Jan Chandler. The letter was attributed to "A partner of: Pecos Art Gallery
and Gift Shop." The Pecos Enterprise's letter to the editor policy requires
that letters be signed. Yesterday's error was simply a typographical error
and Mrs. Chandler wanted to make sure that the letter was attributed to her,
as there are multiple partners in the Art Gallery.
School tax rate rollback voting underway today
PECOS, Wed., Sept. 5, 2001 -- Early voting began today for the Pecos-Barstow-Toyah
ISD rollback elections. Voters will get to choose whether to leave property
taxes at the current rate or lower the rate by 32 cents per hundred-dollar
Early voting will run from today through September 18. Voting will take
place at the Community Center next to the police station from 10 a.m. until
Girl Scouts holding rally on Thursday
PECOS, Wed., Sept. 5, 2001 -- There will be a Girl Scout Rally Thursday
night at 6 p.m. at the Girl Scout House located at 715 S. Park.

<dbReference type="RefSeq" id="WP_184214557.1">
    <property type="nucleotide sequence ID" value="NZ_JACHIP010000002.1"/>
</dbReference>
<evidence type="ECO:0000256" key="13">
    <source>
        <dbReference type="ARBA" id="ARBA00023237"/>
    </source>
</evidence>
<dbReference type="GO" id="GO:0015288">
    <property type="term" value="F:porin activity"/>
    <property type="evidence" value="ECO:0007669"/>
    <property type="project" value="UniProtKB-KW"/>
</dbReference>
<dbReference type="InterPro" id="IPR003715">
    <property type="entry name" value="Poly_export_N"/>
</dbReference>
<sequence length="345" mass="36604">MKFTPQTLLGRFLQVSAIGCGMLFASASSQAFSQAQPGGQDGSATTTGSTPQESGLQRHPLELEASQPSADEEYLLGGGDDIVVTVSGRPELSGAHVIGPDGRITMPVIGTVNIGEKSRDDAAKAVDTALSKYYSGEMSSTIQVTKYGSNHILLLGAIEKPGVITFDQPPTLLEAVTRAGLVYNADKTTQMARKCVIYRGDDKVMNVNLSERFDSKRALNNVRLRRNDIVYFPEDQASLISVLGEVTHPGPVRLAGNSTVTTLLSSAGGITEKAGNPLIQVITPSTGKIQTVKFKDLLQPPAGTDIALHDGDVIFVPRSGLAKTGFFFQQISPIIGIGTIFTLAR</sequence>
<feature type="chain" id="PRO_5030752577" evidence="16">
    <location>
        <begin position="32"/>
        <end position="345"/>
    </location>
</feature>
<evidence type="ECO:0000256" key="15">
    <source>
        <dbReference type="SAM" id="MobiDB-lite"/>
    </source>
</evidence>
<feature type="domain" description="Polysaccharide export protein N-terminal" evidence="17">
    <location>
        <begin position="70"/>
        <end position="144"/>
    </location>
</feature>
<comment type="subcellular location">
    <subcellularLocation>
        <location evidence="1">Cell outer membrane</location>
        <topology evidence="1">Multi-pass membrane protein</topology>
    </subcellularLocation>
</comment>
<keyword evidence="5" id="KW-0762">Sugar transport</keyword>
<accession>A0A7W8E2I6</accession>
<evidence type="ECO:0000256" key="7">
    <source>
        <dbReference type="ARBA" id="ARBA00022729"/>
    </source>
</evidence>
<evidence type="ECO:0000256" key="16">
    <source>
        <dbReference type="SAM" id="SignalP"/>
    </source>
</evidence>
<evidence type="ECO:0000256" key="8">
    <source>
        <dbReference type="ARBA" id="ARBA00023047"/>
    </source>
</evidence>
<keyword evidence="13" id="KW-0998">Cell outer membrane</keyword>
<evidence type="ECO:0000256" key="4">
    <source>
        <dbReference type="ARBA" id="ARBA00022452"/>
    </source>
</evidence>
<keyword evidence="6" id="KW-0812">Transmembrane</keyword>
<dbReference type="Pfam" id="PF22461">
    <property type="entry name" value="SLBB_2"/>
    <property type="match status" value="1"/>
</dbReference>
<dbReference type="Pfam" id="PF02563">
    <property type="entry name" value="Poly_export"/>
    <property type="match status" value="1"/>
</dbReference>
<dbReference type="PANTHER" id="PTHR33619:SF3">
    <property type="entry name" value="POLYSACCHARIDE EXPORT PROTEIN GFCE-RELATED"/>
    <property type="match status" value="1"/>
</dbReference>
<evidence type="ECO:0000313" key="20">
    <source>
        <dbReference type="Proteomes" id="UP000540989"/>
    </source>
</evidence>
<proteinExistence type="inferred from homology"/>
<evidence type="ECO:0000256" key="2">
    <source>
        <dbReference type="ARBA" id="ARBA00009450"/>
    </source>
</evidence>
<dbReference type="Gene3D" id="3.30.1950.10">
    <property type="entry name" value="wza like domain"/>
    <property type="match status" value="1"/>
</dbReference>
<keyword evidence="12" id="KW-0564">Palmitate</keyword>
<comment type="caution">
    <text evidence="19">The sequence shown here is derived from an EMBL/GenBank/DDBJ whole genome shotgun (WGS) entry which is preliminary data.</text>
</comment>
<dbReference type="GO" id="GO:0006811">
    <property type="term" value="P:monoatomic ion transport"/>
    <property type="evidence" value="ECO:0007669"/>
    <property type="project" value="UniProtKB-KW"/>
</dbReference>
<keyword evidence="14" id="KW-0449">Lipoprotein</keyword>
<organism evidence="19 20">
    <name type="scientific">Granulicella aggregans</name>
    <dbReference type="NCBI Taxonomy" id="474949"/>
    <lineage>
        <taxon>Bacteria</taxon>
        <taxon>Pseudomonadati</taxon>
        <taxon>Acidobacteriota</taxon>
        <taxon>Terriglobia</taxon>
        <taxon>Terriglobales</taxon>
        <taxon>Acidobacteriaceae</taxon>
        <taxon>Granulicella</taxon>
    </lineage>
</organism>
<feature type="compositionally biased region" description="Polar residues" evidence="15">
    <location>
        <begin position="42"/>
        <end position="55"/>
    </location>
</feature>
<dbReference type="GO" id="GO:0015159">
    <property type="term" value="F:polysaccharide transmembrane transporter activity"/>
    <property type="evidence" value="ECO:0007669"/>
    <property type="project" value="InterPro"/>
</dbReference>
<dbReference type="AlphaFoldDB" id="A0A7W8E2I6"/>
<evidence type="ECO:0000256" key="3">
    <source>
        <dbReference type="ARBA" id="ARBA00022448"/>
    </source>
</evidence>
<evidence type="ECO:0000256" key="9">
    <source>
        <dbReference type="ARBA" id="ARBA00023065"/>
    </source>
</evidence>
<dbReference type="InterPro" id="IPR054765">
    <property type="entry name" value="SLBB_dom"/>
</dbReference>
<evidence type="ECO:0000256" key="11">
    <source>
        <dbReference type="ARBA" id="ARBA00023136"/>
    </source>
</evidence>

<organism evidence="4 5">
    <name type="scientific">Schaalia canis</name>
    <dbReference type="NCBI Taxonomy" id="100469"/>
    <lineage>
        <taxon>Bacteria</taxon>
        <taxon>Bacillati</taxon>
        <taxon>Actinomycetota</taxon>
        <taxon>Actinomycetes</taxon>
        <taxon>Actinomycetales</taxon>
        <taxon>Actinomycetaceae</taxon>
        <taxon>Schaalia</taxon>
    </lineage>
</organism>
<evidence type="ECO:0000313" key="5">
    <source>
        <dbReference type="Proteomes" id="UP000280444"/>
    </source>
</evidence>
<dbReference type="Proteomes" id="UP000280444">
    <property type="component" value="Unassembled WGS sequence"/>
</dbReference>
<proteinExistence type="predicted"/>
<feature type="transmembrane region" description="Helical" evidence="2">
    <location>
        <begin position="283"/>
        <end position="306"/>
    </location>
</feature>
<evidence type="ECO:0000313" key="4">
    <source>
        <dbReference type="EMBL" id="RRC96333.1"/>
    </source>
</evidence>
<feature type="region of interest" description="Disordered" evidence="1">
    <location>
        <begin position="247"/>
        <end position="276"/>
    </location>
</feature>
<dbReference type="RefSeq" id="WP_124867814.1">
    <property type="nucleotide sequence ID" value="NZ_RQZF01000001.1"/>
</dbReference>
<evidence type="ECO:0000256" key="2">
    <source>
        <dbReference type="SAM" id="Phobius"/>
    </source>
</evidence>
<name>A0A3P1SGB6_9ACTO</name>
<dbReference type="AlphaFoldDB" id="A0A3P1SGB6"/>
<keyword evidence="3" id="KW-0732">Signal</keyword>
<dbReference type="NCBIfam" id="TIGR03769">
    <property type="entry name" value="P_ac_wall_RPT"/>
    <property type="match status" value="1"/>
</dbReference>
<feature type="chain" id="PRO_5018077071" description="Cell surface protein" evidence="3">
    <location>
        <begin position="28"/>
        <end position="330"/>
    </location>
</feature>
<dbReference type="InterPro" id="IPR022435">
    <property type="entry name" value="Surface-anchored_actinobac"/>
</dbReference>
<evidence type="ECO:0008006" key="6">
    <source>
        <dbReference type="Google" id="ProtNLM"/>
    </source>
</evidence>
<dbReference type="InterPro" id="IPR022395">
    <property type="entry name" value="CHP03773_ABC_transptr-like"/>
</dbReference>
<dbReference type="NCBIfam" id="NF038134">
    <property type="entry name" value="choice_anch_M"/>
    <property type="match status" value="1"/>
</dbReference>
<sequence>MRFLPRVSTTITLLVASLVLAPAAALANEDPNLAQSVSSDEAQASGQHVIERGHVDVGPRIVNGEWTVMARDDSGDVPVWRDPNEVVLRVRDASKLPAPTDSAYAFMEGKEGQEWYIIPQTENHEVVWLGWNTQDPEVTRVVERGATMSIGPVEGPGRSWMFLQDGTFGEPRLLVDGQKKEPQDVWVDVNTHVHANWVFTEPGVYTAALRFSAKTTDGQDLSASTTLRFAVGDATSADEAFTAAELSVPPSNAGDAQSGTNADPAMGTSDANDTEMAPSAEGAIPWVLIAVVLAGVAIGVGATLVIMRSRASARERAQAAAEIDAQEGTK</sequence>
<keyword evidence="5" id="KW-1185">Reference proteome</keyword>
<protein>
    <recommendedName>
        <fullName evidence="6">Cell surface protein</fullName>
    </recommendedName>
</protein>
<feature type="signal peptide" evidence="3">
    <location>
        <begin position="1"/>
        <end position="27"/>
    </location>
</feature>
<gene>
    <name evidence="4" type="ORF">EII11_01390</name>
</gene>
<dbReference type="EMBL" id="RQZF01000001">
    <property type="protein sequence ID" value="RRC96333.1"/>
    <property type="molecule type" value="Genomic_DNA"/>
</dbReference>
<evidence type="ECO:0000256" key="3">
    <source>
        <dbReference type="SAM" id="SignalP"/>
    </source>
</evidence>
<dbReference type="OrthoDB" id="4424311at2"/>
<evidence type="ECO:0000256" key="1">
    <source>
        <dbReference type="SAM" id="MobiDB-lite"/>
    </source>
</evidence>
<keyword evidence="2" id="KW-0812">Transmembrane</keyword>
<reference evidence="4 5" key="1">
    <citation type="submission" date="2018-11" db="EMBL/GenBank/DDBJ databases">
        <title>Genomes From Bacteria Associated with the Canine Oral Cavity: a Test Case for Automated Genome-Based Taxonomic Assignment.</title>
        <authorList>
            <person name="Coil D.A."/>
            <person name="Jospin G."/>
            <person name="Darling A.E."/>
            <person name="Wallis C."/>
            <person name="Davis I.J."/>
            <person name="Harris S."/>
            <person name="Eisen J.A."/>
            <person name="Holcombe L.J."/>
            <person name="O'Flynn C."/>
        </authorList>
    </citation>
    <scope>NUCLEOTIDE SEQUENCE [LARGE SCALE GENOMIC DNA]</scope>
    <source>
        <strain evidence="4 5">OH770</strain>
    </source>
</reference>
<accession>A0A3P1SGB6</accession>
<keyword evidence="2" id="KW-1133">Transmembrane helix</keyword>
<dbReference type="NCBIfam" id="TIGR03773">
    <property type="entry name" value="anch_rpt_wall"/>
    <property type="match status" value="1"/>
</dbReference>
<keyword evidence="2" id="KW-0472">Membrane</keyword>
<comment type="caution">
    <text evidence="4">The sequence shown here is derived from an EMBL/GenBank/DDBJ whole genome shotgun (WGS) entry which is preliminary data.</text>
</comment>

All girls and adults interested in Girl Scouting are asked to attend.
Parents should accompany their girls. Adult positions as leaders and co-leaders
For more information call Kim at the Council Office in Odessa at 800-594-5677.
PECOS, Wed., Sept. 5, 2001 -- High Tuesday 95. Low this morning 65. Rainfall
last 24 hours at KIUN Radio in Downtown Pecos .07 inch. Forecast for
tonight: Partly cloudy with isolated showers or thunderstorms. Low
65 to 70. Southeast wind 5 to 10 mph. The chance of rain is less than
20 percent. Thursday: Partly cloudy. High in the lower 90s. South wind
10 to 20 mph. Thursday night: Partly cloudy. Low in the upper 60s.
Friday: Partly cloudy and windy. High in the mid 90s. Saturday: Partly
cloudy. Highs in the low 90s. Lows in the mid 60s.
York M. "Smokey" Briggs, Publisher
Division of Buckner News Alliance, Inc.
324 S. Cedar St., Pecos, TX 79772
Phone 915-445-5475, FAX 915-445-4321
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Copyright 2000 by Pecos Enterprise